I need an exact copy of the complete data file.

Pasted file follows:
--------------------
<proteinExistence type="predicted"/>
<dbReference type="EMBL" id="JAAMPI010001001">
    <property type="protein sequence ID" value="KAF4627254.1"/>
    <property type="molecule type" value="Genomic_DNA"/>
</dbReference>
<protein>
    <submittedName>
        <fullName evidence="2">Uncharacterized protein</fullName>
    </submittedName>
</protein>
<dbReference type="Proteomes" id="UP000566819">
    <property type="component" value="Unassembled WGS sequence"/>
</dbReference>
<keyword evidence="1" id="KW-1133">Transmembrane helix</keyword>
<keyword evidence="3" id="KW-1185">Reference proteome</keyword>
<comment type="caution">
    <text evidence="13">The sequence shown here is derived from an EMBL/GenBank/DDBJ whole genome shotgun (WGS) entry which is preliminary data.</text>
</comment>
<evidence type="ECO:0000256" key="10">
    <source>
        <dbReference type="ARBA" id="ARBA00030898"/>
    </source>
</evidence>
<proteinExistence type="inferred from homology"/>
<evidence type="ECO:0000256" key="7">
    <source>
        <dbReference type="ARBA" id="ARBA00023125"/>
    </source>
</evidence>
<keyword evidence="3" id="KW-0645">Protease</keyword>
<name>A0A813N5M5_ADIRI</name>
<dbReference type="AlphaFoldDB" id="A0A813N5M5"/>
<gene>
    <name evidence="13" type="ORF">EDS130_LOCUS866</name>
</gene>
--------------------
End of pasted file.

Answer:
<proteinExistence type="predicted"/>
<dbReference type="EMBL" id="JAAMPI010001001">
    <property type="protein sequence ID" value="KAF4627254.1"/>
    <property type="molecule type" value="Genomic_DNA"/>
</dbReference>
<protein>
    <submittedName>
        <fullName evidence="2">Uncharacterized protein</fullName>
    </submittedName>
</protein>
<dbReference type="Proteomes" id="UP000566819">
    <property type="component" value="Unassembled WGS sequence"/>
</dbReference>
<keyword evidence="1" id="KW-1133">Transmembrane helix</keyword>
<keyword evidence="3" id="KW-1185">Reference proteome</keyword>
<comment type="caution">
    <text evidence="13">The sequence shown here is derived from an EMBL/GenBank/DDBJ whole genome shotgun (WGS) entry which is preliminary data.</text>
</comment>
<evidence type="ECO:0000256" key="10">
    <source>
        <dbReference type="ARBA" id="ARBA00030898"/>
    </source>
</evidence>
<proteinExistence type="inferred from homology"/>
<evidence type="ECO:0000256" key="7">
    <source>
        <dbReference type="ARBA" id="ARBA00023125"/>
    </source>
</evidence>
<keyword evidence="3" id="KW-0645">Protease</keyword>
<name>A0A813N5M5_ADIRI</name>
<dbReference type="AlphaFoldDB" id="A0A813N5M5"/>
<gene>
    <name evidence="13" type="ORF">EDS130_LOCUS866</name>
</gene>